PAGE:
What comes to mind when you think of the image of God and justice? How are these concepts related to one another? Genesis 1:27 tells us that all humankind was created in the image of God. God has formed every human being in His image. A part of each and every one of us looks like God. Incredible! The God of the universe, above all things, Creator of all things, Lord over all, decided to imprint humans with His image. Why? In this one simple, complex, and extraordinary moment, God gave every human the greatest amount of dignity imaginable when He made us in His image. Each gender, young and old, all races, all backgrounds, and all cultures—all are represented. We live our lives—sleep, eat, breathe, work, and have relationships—all with the imprint of God upon us in each and every moment, wherever we go, in whatever we are doing. This is the truest form of dignity.
When we treat people or are treated in a way that does not reflect this God-given dignity, injustice occurs. What is justice? Webster’s dictionary defines justice or just as “conformity to truth, fact or reason,” and “treating people in a way that is considered morally right.” When we conform to the truth that all humans have dignity because of the image of God, we have a greater ability to act justly. When we understand the great amount of worth, value, and dignity that all humans have because of the image of God, the concept of treating people in a morally right way is now connected to the supernatural.
In the original Hebrew and Greek languages of the Bible, the word for justice is the same as righteousness. Righteousness means freedom and treating people justly, as in viewing them as perfectly upright with nothing against them and restoring to this status. As His children, God treats us in a righteous manner and has called us to treat others the same way.
Justice matters because God is just within His character. He is the creator of justice. It runs through Him and overflows out of Him. And when that dignity, the very image of the most-high God, is taken away from one of His own, He cares deeply.
For this study, we are partnering with International Justice Mission (IJM) to highlight the just heart of God, the injustices happening throughout our world, the biblical call to be a champion of justice, and the hope for justice found only in Jesus. IJM is a global organization that protects the poor from violence in the developing world. Through the study of Scripture and real life stories from IJM, we will discuss injustices such as human trafficking, forced labor, and gender and race inequalities. All these topics can be uncomfortable and are not always easy to discuss for many reasons: because the stories are so difficult to hear, because we don’t want to “rock the boat,” or because we would rather not know. We want to encourage you to sit in this tension. Let yourself be uncomfortable. Be willing to learn, let yourself feel all the emotions that come with this, and listen to God as He might call you to action, convict you, and encourage you. The uncomfortableness, the tension, the difficulty, it’s all worth it because justice is central to the heart of God. And as bearers of His image, we should consider what this means for us too.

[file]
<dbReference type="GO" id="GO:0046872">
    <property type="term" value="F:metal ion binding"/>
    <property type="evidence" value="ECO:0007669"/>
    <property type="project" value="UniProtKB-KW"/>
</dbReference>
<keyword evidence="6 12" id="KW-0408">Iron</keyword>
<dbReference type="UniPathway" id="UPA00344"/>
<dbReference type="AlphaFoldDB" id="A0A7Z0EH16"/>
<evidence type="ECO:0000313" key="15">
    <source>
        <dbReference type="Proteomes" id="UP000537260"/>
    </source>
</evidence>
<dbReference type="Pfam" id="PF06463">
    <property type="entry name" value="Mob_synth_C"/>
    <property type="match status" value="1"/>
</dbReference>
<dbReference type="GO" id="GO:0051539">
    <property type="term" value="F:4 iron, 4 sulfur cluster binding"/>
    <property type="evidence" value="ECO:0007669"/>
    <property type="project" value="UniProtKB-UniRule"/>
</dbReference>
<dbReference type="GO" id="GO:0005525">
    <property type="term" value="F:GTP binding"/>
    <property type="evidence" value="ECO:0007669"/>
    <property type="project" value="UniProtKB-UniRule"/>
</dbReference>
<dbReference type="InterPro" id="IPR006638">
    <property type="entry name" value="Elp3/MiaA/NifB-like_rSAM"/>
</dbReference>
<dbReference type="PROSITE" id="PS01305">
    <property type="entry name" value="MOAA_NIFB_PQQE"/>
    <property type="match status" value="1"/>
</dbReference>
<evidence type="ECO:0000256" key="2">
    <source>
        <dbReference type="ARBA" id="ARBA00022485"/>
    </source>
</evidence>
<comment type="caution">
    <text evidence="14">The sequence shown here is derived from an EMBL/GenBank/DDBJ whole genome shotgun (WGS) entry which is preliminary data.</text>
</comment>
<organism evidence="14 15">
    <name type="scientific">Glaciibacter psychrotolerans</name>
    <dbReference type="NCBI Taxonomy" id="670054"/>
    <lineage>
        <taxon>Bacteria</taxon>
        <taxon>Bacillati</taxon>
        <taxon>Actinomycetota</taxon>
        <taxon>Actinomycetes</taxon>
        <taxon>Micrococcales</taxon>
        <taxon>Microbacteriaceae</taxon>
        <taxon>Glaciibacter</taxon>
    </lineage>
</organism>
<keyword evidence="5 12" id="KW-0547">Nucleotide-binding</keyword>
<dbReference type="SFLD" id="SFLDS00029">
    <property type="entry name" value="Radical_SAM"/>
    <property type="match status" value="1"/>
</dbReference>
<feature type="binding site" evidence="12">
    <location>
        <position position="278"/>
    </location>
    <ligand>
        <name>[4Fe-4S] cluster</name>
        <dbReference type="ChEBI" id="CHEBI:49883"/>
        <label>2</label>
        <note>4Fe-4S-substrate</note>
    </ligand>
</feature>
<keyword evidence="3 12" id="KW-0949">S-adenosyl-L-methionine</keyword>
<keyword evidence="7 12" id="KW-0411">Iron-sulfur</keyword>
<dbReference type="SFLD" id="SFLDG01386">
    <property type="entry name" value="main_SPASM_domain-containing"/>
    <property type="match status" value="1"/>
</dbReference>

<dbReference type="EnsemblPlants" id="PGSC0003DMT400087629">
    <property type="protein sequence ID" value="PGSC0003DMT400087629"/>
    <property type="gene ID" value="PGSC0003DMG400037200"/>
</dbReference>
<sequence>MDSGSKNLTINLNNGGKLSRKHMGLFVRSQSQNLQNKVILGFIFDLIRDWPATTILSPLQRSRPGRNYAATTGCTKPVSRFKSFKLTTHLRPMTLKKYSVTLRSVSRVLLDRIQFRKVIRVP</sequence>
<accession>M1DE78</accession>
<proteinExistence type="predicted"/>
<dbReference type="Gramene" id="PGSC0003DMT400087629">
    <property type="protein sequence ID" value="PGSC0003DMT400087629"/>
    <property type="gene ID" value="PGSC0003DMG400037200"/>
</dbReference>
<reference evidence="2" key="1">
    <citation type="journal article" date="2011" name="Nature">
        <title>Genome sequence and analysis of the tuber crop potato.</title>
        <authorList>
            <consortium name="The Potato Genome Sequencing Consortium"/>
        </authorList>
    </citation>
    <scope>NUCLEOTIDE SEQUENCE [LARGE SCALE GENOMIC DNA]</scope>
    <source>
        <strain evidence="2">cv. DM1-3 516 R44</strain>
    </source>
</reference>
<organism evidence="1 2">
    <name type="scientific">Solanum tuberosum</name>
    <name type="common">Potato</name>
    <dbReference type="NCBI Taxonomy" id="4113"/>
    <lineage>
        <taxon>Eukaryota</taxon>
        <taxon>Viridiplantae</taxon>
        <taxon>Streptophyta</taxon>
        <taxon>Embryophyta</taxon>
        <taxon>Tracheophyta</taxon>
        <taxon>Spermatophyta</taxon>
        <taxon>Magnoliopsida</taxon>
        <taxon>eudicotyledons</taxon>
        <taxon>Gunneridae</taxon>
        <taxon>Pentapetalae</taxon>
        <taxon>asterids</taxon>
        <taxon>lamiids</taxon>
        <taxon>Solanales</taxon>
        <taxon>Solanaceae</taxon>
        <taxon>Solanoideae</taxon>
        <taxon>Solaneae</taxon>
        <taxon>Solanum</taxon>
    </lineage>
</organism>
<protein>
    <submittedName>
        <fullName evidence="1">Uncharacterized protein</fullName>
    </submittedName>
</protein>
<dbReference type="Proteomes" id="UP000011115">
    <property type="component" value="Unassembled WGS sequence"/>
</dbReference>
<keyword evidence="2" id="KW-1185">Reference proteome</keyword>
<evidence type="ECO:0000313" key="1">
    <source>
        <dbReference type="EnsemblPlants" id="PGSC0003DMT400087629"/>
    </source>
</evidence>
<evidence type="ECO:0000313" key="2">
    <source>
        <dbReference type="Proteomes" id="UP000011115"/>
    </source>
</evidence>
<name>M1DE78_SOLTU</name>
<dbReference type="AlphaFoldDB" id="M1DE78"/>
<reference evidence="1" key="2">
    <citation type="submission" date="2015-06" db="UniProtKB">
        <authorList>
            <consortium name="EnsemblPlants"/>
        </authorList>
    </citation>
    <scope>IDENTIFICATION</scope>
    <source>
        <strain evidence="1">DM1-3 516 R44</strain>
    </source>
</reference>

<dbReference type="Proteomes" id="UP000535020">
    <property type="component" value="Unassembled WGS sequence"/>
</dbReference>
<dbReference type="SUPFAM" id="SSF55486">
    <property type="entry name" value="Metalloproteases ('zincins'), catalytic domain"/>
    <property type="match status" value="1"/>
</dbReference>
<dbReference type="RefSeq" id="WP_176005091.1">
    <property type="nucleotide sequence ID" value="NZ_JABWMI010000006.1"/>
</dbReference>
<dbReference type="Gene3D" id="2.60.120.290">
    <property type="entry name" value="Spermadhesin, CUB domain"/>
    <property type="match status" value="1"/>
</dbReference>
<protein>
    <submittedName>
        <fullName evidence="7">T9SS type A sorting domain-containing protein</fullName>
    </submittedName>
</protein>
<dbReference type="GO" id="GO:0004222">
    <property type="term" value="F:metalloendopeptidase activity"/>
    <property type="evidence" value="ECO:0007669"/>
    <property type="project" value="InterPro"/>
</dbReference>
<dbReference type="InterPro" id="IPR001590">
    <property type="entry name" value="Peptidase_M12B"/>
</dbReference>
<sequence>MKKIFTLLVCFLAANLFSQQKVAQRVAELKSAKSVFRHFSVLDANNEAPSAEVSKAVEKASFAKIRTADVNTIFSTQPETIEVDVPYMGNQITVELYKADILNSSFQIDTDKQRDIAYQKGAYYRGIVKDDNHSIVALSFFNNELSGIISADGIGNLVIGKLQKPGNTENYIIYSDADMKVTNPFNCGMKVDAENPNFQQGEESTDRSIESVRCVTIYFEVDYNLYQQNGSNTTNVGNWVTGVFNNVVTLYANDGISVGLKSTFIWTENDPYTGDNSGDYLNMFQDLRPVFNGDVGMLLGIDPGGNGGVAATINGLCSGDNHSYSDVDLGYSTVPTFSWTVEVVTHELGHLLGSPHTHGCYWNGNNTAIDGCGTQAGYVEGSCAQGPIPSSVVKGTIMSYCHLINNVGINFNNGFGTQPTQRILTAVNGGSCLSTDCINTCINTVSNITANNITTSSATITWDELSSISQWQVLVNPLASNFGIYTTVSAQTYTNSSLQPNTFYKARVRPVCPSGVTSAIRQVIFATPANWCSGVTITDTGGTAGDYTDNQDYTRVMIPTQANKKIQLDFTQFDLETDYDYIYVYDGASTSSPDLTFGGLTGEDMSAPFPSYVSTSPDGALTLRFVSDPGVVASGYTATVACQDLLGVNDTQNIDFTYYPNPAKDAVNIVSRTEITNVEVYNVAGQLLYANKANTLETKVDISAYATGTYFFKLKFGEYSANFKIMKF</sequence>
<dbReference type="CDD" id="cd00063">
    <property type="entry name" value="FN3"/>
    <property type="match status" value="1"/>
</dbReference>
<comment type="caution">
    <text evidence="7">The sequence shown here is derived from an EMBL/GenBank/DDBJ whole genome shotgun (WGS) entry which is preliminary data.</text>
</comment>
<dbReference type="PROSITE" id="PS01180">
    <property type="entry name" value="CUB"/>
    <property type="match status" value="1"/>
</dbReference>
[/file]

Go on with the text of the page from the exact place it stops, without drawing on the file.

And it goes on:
For this six-week study, we will cover biblical content each week on days 1 to 4. For day 5 of each week, we will hear a story of injustice made right from IJM. The first week of the study lays a foundation by discussing God’s just character. The second week covers stories about justice from the Old Testament. The third week is about Jesus’ heart for justice. The fourth week sheds light on those who are more susceptible to injustices and how Jesus interacted with these people. The fifth week takes a look at how our brokenness contributes to injustices and yet how the gospel overcomes. The sixth week calls us to action.
Seeking justice for all of humanity is gospel work and therefore, it matters. It’s not social, political, or trendy work but gospel work. The concept of justice is not new, but has been around forever because it is embodied in the character of the eternal God. Because it matters to God, it matters to us, His followers.
Remember when Jesus taught us how to pray in Matthew 6:9–13? Think about verse 10, “Your kingdom come, your will be done, on earth as it is in heaven.” God’s kingdom is just. As followers of Christ, we strive to help build God’s just kingdom here on earth. To care as Jesus did for the marginalized, the poor, the discriminated against, and the outcast. It matters now and for all eternity.